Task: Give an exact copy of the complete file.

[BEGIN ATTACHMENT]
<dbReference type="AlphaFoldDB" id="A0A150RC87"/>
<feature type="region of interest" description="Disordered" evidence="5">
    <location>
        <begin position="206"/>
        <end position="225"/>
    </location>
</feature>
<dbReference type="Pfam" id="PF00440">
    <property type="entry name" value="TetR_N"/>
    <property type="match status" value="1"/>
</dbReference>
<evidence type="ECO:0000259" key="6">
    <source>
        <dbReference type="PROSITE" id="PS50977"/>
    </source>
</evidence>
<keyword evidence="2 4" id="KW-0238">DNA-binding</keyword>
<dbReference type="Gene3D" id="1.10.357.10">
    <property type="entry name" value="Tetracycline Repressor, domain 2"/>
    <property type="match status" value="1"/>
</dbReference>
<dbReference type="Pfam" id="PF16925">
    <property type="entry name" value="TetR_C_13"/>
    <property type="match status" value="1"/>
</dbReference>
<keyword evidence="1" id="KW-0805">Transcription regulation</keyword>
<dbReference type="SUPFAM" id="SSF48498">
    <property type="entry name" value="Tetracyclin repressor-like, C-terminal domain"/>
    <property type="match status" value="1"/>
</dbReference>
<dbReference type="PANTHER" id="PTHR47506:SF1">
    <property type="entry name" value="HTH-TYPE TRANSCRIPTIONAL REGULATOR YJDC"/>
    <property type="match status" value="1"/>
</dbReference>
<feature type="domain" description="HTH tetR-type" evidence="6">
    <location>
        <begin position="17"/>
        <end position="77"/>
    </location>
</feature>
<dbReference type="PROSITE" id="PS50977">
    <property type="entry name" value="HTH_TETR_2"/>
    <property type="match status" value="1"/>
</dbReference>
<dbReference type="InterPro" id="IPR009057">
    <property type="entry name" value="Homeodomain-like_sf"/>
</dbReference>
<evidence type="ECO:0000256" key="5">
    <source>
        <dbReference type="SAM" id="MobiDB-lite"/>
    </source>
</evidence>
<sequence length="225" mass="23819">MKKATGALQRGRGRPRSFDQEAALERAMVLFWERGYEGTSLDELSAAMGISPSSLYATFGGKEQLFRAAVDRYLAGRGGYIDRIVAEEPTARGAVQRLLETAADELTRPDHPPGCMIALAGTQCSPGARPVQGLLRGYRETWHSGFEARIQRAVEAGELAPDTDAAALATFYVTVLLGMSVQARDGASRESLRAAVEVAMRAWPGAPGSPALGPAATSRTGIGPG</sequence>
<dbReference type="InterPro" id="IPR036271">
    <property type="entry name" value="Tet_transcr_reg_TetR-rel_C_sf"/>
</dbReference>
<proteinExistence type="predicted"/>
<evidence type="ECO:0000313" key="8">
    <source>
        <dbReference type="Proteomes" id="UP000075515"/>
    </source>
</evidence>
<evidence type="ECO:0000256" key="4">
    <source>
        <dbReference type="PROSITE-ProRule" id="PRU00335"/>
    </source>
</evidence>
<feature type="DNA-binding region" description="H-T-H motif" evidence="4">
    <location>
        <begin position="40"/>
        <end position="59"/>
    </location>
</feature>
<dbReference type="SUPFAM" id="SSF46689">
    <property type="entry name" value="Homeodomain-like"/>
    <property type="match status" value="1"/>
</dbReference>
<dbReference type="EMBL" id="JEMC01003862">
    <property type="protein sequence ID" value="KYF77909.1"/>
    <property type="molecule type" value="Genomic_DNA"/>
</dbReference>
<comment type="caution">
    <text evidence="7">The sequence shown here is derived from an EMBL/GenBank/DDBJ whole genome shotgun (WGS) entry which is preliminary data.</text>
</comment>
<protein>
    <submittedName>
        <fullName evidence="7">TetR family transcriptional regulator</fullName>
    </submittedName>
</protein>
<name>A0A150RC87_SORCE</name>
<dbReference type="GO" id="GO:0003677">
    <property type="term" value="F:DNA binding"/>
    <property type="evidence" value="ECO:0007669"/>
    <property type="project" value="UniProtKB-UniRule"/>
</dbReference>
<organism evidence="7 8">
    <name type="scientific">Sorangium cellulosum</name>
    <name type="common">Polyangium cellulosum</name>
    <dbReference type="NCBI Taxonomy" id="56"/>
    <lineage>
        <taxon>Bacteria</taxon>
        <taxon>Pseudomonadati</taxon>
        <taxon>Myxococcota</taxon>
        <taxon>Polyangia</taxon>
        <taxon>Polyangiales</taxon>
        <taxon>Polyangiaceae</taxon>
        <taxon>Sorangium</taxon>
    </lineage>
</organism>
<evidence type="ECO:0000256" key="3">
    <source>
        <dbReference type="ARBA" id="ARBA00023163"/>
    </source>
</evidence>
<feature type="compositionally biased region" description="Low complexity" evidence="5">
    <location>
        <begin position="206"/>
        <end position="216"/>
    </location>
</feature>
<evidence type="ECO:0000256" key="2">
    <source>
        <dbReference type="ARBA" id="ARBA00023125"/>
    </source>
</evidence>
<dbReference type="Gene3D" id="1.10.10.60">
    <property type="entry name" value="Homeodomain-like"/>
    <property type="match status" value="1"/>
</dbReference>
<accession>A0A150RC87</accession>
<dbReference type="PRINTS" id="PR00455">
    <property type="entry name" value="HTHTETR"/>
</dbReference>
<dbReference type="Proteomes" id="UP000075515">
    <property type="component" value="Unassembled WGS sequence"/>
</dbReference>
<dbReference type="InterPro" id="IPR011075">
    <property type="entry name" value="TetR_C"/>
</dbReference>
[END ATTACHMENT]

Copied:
<dbReference type="AlphaFoldDB" id="A0A150RC87"/>
<feature type="region of interest" description="Disordered" evidence="5">
    <location>
        <begin position="206"/>
        <end position="225"/>
    </location>
</feature>
<dbReference type="Pfam" id="PF00440">
    <property type="entry name" value="TetR_N"/>
    <property type="match status" value="1"/>
</dbReference>
<evidence type="ECO:0000259" key="6">
    <source>
        <dbReference type="PROSITE" id="PS50977"/>
    </source>
</evidence>
<keyword evidence="2 4" id="KW-0238">DNA-binding</keyword>
<dbReference type="Gene3D" id="1.10.357.10">
    <property type="entry name" value="Tetracycline Repressor, domain 2"/>
    <property type="match status" value="1"/>
</dbReference>
<dbReference type="Pfam" id="PF16925">
    <property type="entry name" value="TetR_C_13"/>
    <property type="match status" value="1"/>
</dbReference>
<keyword evidence="1" id="KW-0805">Transcription regulation</keyword>
<dbReference type="SUPFAM" id="SSF48498">
    <property type="entry name" value="Tetracyclin repressor-like, C-terminal domain"/>
    <property type="match status" value="1"/>
</dbReference>
<dbReference type="PANTHER" id="PTHR47506:SF1">
    <property type="entry name" value="HTH-TYPE TRANSCRIPTIONAL REGULATOR YJDC"/>
    <property type="match status" value="1"/>
</dbReference>
<feature type="domain" description="HTH tetR-type" evidence="6">
    <location>
        <begin position="17"/>
        <end position="77"/>
    </location>
</feature>
<dbReference type="PROSITE" id="PS50977">
    <property type="entry name" value="HTH_TETR_2"/>
    <property type="match status" value="1"/>
</dbReference>
<dbReference type="InterPro" id="IPR009057">
    <property type="entry name" value="Homeodomain-like_sf"/>
</dbReference>
<evidence type="ECO:0000256" key="5">
    <source>
        <dbReference type="SAM" id="MobiDB-lite"/>
    </source>
</evidence>
<sequence length="225" mass="23819">MKKATGALQRGRGRPRSFDQEAALERAMVLFWERGYEGTSLDELSAAMGISPSSLYATFGGKEQLFRAAVDRYLAGRGGYIDRIVAEEPTARGAVQRLLETAADELTRPDHPPGCMIALAGTQCSPGARPVQGLLRGYRETWHSGFEARIQRAVEAGELAPDTDAAALATFYVTVLLGMSVQARDGASRESLRAAVEVAMRAWPGAPGSPALGPAATSRTGIGPG</sequence>
<dbReference type="InterPro" id="IPR036271">
    <property type="entry name" value="Tet_transcr_reg_TetR-rel_C_sf"/>
</dbReference>
<proteinExistence type="predicted"/>
<evidence type="ECO:0000313" key="8">
    <source>
        <dbReference type="Proteomes" id="UP000075515"/>
    </source>
</evidence>
<evidence type="ECO:0000256" key="4">
    <source>
        <dbReference type="PROSITE-ProRule" id="PRU00335"/>
    </source>
</evidence>
<feature type="DNA-binding region" description="H-T-H motif" evidence="4">
    <location>
        <begin position="40"/>
        <end position="59"/>
    </location>
</feature>
<dbReference type="SUPFAM" id="SSF46689">
    <property type="entry name" value="Homeodomain-like"/>
    <property type="match status" value="1"/>
</dbReference>
<dbReference type="EMBL" id="JEMC01003862">
    <property type="protein sequence ID" value="KYF77909.1"/>
    <property type="molecule type" value="Genomic_DNA"/>
</dbReference>
<comment type="caution">
    <text evidence="7">The sequence shown here is derived from an EMBL/GenBank/DDBJ whole genome shotgun (WGS) entry which is preliminary data.</text>
</comment>
<protein>
    <submittedName>
        <fullName evidence="7">TetR family transcriptional regulator</fullName>
    </submittedName>
</protein>
<name>A0A150RC87_SORCE</name>
<dbReference type="GO" id="GO:0003677">
    <property type="term" value="F:DNA binding"/>
    <property type="evidence" value="ECO:0007669"/>
    <property type="project" value="UniProtKB-UniRule"/>
</dbReference>
<organism evidence="7 8">
    <name type="scientific">Sorangium cellulosum</name>
    <name type="common">Polyangium cellulosum</name>
    <dbReference type="NCBI Taxonomy" id="56"/>
    <lineage>
        <taxon>Bacteria</taxon>
        <taxon>Pseudomonadati</taxon>
        <taxon>Myxococcota</taxon>
        <taxon>Polyangia</taxon>
        <taxon>Polyangiales</taxon>
        <taxon>Polyangiaceae</taxon>
        <taxon>Sorangium</taxon>
    </lineage>
</organism>
<evidence type="ECO:0000256" key="3">
    <source>
        <dbReference type="ARBA" id="ARBA00023163"/>
    </source>
</evidence>
<feature type="compositionally biased region" description="Low complexity" evidence="5">
    <location>
        <begin position="206"/>
        <end position="216"/>
    </location>
</feature>
<evidence type="ECO:0000256" key="2">
    <source>
        <dbReference type="ARBA" id="ARBA00023125"/>
    </source>
</evidence>
<dbReference type="Gene3D" id="1.10.10.60">
    <property type="entry name" value="Homeodomain-like"/>
    <property type="match status" value="1"/>
</dbReference>
<accession>A0A150RC87</accession>
<dbReference type="PRINTS" id="PR00455">
    <property type="entry name" value="HTHTETR"/>
</dbReference>
<dbReference type="Proteomes" id="UP000075515">
    <property type="component" value="Unassembled WGS sequence"/>
</dbReference>
<dbReference type="InterPro" id="IPR011075">
    <property type="entry name" value="TetR_C"/>
</dbReference>